Now that the ESA has landed a probe on a comet, namely Rosetta's Philae Probe, could we possibly land a probe on Halley's comet? Fuel seems to be a limiting factor for interstellar expeditions - could using Halley's comet as a free taxi, shutting down all equipment once landed to save fuel and energy, aid in such expeditions?
There seems to be a fundamental misunderstanding as to how movement in space works. In space there is no air friction, that is, once you are moving toward your destination, you don't need a continuous source of power to keep going. Landing on a comet doesn't buy you anything, since in order to land you must first match the comet's orbit, at which point the comet could disappear and you could still shut down your engines and follow the exact same path it would have taken you.
As @ChrisWhite has already stated, catching up with Halley's comet offers no appreciable benefit since you'd already need to be traveling at the same speed in a frictionless environment.
Where you could get a big boost is if your probe was positioned in the comet's path, either coming across it at an oblique angle or simply stationary, relative to the comet.
Assuming unbreakable meta-materials are available to you, you could then use a harpoon to grab onto it, or simply allow it to hit your probe, transferring a very sizeable amount of kinetic energy to your device.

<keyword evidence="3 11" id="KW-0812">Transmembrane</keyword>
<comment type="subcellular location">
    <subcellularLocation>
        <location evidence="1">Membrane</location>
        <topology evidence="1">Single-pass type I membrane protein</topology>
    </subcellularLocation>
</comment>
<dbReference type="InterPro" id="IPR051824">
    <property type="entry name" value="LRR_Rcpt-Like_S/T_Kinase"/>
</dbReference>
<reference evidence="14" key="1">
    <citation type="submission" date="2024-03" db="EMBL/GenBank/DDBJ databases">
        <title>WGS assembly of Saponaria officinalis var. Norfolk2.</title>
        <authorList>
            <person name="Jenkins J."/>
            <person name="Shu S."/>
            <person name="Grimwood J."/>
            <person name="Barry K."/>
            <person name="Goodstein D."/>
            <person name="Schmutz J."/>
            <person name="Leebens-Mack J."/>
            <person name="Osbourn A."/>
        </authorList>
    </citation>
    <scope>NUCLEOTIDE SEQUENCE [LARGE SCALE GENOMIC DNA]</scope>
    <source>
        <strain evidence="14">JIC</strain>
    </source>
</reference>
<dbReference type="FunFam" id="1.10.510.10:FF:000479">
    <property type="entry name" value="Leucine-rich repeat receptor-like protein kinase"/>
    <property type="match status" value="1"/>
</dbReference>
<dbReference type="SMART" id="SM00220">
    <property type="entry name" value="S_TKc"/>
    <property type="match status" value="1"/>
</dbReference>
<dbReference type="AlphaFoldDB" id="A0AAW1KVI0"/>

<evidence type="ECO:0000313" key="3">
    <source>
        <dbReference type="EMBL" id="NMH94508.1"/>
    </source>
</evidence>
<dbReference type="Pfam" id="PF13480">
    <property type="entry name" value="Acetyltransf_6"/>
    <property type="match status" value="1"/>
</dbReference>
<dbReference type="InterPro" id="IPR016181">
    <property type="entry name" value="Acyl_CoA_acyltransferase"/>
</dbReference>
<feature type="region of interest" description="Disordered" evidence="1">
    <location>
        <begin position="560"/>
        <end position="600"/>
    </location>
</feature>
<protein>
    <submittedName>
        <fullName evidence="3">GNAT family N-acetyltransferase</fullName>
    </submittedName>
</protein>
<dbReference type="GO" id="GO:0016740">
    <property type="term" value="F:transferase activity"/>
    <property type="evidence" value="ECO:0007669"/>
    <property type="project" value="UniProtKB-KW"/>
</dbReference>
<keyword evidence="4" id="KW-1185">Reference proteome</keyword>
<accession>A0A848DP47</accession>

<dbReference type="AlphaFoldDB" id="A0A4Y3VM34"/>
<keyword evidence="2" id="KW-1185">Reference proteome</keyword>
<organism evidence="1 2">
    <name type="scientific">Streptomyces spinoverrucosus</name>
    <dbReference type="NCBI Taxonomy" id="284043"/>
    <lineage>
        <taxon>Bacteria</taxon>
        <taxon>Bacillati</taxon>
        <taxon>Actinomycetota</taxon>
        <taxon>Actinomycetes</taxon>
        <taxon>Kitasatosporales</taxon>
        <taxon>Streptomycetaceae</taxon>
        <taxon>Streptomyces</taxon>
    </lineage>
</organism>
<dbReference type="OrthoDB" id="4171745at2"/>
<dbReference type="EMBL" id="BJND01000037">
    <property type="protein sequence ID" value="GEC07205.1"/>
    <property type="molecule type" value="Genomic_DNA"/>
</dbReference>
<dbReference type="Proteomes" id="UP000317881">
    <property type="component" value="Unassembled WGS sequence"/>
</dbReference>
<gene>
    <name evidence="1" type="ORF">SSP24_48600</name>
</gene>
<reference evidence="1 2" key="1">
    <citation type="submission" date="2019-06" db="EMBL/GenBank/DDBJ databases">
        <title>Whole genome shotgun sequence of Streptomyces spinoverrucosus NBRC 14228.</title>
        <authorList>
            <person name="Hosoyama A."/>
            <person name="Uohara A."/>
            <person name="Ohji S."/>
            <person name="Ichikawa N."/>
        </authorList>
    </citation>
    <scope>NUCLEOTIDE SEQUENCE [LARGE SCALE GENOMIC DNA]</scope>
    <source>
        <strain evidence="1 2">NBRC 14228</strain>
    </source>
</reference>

The sense in which a comet could be a "free taxi" is that it is a big source of volatile compounds. A probe that lands on a comet could, in principle, use these to refuel. A comet may be easier to use for this purpose than a large icy moon because of its low gravity.
Conservation of energy means that it would take you just as much energy to catch up with the comet and make a soft landing (in the ideal case where you ignore the extra fuel costs for landing) as you would need to launch the spacecraft in a similar orbit as the comet. What you could do is let the comet give a bounce to the spacecraft, but I don't think this is technically feasible, you'll end up smashing the spacecraft to pieces.
As earlier answers have stated this method doesn't work to save fuel directly, however it might still be useful to hitch a ride on a comet using it for a gravitational assist that the probe would not survive without more shielding than is practical. Placing the body of the comet between the Sun and the probe would presumably shield it from much of the solar radiation and heating that would be experienced.
Therefore whilst not directly saving fuel this might allow the use of more direct flight paths so, were the comet not used, the probe would require the use of additional fuel to reach the same end point safely in the same duration.
Fuel, or better energy indeed is the limiting factor. You can steal energy using a gravity assist, but comets simply don't have enough gravity. Jupiter is much more massive, and a gravity assist around Jupiter would in fact make sense for an interstellar probe.
Still, it's only a single boost as you fly by Jupiter, and you have to spend the fuel to reach Jupiter's orbit.
protected by Qmechanic♦ Aug 12 '15 at 8:04
Thank you for your interest in this question.
Because it has attracted low-quality or spam answers that had to be removed, posting an answer now requires 10 reputation on this site (the association bonus does not count).
Would you like to answer one of these unanswered questions instead?